This past month, I served on a jury at the county court house. The whole trial-by-jury process was remarkable, but if our machine tools operated anything like what I saw, our shops and factories would be in a mess.
Imagine a machine that runs very slowly and somewhat erratically. Some components are very elaborate and costly. Other essential components have to be borrowed from other machines and pressed into service on a temporary basis. Many parts of the system are redundant; some parts are designed to undo or reverse the operations performed by other components. Sometimes this machine comes to an abrupt and unexpected stop, then lurches back into operation. Other times, it starts all over again, reprocessing the same raw material.
The most important parts of this machine are a group of pieces assembled largely at random. These pieces may or may not match very well. Yet the end product of this machine is what these pieces are able to process after the rest of the system has performed its various operations. Despite the elaborate logic in the controls, the results vary widely, with extremely low repeatability.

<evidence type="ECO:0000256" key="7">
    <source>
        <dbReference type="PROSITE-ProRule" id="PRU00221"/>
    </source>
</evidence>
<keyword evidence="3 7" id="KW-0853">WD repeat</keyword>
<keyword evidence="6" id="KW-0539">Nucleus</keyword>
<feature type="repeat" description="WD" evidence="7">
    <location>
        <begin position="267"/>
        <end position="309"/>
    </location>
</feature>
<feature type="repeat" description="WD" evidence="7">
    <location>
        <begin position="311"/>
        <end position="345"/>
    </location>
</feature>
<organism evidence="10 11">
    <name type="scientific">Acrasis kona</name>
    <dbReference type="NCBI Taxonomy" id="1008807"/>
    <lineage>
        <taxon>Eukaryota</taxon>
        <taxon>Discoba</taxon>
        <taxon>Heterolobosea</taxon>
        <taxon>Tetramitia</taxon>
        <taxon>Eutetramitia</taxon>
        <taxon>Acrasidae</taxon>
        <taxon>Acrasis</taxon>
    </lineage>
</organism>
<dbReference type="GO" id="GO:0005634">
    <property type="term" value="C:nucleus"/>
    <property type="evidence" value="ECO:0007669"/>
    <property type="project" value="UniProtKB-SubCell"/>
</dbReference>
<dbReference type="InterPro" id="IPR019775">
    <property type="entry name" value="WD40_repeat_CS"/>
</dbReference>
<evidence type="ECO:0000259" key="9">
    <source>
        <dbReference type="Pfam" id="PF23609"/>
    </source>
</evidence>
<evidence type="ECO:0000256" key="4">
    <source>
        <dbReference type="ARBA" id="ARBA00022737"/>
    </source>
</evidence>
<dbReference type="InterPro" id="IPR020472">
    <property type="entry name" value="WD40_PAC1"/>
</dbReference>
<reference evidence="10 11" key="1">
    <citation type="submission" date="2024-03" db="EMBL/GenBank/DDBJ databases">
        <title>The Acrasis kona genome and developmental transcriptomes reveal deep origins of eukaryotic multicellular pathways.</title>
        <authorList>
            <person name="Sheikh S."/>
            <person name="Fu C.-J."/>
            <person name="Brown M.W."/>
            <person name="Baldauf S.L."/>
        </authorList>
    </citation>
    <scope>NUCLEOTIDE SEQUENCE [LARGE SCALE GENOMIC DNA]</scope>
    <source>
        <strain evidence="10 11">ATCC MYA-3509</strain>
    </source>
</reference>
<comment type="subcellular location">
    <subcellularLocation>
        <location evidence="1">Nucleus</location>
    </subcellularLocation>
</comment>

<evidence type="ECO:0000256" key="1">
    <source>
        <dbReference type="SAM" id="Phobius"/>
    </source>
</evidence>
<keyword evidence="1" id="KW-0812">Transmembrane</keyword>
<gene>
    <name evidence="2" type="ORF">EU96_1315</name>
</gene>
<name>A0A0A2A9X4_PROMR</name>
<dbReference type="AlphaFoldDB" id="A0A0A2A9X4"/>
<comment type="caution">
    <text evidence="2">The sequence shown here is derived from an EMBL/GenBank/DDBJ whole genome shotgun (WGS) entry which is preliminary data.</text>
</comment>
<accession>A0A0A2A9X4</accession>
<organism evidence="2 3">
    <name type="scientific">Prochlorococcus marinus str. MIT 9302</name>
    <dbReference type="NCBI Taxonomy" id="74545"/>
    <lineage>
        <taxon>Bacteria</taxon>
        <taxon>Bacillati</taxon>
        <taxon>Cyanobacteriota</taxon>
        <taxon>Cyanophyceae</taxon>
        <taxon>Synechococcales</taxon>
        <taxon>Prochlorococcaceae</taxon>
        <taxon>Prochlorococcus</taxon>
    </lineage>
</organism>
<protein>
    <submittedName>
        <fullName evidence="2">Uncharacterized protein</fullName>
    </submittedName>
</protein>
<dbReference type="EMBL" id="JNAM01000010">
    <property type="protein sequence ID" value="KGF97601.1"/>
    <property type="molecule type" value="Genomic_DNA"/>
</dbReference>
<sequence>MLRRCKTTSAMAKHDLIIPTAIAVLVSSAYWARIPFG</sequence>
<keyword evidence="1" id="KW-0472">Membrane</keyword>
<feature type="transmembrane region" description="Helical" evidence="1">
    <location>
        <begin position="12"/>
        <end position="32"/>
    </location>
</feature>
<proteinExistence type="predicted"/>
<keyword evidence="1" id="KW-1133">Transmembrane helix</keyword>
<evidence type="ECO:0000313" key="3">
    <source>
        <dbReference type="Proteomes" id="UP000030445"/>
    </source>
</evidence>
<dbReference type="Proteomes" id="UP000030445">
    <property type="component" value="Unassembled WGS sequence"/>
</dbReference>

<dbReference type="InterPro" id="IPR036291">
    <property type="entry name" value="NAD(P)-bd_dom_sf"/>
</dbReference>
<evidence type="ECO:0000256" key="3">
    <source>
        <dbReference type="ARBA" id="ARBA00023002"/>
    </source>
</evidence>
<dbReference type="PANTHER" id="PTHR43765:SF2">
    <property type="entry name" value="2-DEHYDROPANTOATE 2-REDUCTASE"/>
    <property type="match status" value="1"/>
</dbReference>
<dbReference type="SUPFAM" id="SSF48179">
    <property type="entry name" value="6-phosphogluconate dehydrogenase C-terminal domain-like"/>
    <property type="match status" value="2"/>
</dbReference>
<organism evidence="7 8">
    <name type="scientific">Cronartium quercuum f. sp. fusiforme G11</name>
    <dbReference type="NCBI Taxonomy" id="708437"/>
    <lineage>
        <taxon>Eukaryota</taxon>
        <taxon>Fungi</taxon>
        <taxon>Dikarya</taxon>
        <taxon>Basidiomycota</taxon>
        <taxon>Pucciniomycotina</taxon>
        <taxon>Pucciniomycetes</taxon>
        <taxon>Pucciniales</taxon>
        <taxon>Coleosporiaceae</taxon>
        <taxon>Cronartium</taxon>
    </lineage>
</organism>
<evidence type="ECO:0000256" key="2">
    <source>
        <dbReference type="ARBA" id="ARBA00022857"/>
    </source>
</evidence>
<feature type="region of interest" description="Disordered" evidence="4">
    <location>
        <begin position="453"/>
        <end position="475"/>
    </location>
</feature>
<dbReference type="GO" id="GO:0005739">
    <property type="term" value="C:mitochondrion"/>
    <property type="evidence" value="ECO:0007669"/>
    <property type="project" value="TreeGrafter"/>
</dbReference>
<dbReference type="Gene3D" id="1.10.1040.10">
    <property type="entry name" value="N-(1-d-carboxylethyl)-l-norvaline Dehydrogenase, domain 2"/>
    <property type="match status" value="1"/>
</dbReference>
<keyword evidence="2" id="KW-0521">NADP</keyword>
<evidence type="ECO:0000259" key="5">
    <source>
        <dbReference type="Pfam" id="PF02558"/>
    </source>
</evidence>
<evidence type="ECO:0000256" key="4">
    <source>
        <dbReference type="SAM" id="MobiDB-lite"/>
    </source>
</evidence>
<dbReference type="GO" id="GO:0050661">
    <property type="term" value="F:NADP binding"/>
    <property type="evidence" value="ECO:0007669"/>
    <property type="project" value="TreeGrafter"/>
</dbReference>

As a juror, I was one of the randomly assembled pieces whose function it was to render a fair and impartial verdict. Judging from the few trials I was a part of, this machine managed to produce at best only the roughest approximations of justice, using what misshapen and distorted fragments of truth were available from the evidence. Yet I am not at all disappointed with this performance.
The courtroom was never meant to be a machine-like process, working with measured inputs and producing mechanically regular results. Justice, like perfect quality in a workpiece, is ultimately an unattainable ideal, though the quest for it is unending. In court, as in the factory, an earnest embrace of that quest is all that we must demand of ourselves.
What impressed me most, however, is that in our American system, the quest for justice is entrusted to, even thrust upon, those who have the most at stake in its pursuit, the ordinary citizen. Those of us on the jury decided whether the accused was guilty or not guilty. The verdicts were ours and ours alone. Common men and women, not the government, settled each case. Neither king nor president, dictator nor general, riotous mob nor lone terrorist, could influence us. Although this trial-by-jury machine may seem cumbersome and imprecise, it is in fact a very effective guarantee of our most precious civil liberties.